Destroyed building from earthquake

Drop, Cover and Hold On: Earthquake Insurance Basics

By the Mercury Team

Earthquakes strike often and without warning in California, which has an average of 10,000 seismic events per year. Whether you live in San Diego or Eureka, don’t be caught off guard by the next temblor, because in California, it’s not a matter of if an earthquake strikes, but when and how large it will be.

You can help keep your family and pets safe when the next big quake hits by creating an earthquake preparedness list that includes stocking an earthquake kit, practicing earthquake drills and deciding on an emergency family meeting place. But how can you protect your property?

Your homeowners insurance won’t cover you

Most homeowners, condominium and renters insurance policies do not cover damage from an earthquake. Similar to flood insurance, earthquake insurance must be purchased separately from homeowners insurance in California. Without it, you’ll have to pay out of pocket to replace broken possessions and repair any damage to, or even rebuild your home.

What earthquake insurance covers

While insurance plans vary in coverage and cost, finding the insurance plan that works best for you depends on many variables. Earthquake insurance is primarily designed to repair or rebuild your home if it’s damaged in an earthquake. It covers some contents, but for the most part it won’t replace all items. Depending on the policy, it may cover additional living expenses if you need to stay somewhere else while your home is being repaired.

All policies have exclusions. Earthquake insurance does not cover damage to vehicles, the land around a home or anything covered by a homeowners insurance policy. The major provider of earthquake insurance in California, the California Earthquake Authority (CEA) provides coverage up to $200,000 for repairs and replacement of personal possessions – including furniture, musical instruments, clothing and linens, medicine and food – with Loss of Use coverage up to $100,000 available without a deductible.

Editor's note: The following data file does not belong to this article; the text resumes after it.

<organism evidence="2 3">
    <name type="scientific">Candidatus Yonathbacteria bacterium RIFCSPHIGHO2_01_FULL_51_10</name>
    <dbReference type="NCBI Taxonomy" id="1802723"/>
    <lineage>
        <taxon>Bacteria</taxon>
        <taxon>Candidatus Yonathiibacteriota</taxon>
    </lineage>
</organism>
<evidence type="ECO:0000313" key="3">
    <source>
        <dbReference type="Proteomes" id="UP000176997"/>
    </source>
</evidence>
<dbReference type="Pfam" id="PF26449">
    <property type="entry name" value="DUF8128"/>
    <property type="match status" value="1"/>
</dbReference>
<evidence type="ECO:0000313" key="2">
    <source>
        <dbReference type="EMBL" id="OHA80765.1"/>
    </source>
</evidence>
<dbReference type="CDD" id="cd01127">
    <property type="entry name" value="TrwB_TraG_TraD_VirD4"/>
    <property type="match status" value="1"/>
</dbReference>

What earthquake insurance costs

The cost of insurance varies based on location. Coverage in a high-risk area comes with a higher price tag.

The cost also fluctuates depending upon the deductible you select, which is the amount you pay out of pocket before the insurer will cover any remaining expenses. Opting for a higher deductible will lower the premium payment.

Earthquake insurance deductible options are represented as a percentage of the amount for which your home is insured. For example, if you select a 10% deductible for a home with a replacement cost value of $300,000, then you are responsible for the first $30,000 in repairs. The insurance carrier would then cover the remainder of an eligible claim.

How to get earthquake insurance

Earthquake insurance from the California Earthquake Authority can be purchased from your local independent Mercury Insurance agent. A few companies also offer stand-alone policies, which do not have to be purchased through your agent.

Taking care of other risks

Retrofitting or modifying your home to make it stronger and safer is a risk-reducing option to protect against earthquake damage. Retrofitting includes home maintenance, such as bolting your house to the foundation, and strapping water heaters to the house structure.

Talk to your agent about adding earthquake insurance today—you could regret not being covered when the next big quake strikes.

Mercury Team

The Mercury Marketing Team is made up of professionals in the fields of Content Creation, Public Relations and Social Media. The team works together to deliver professionally written and researched content to provide information for consumers.

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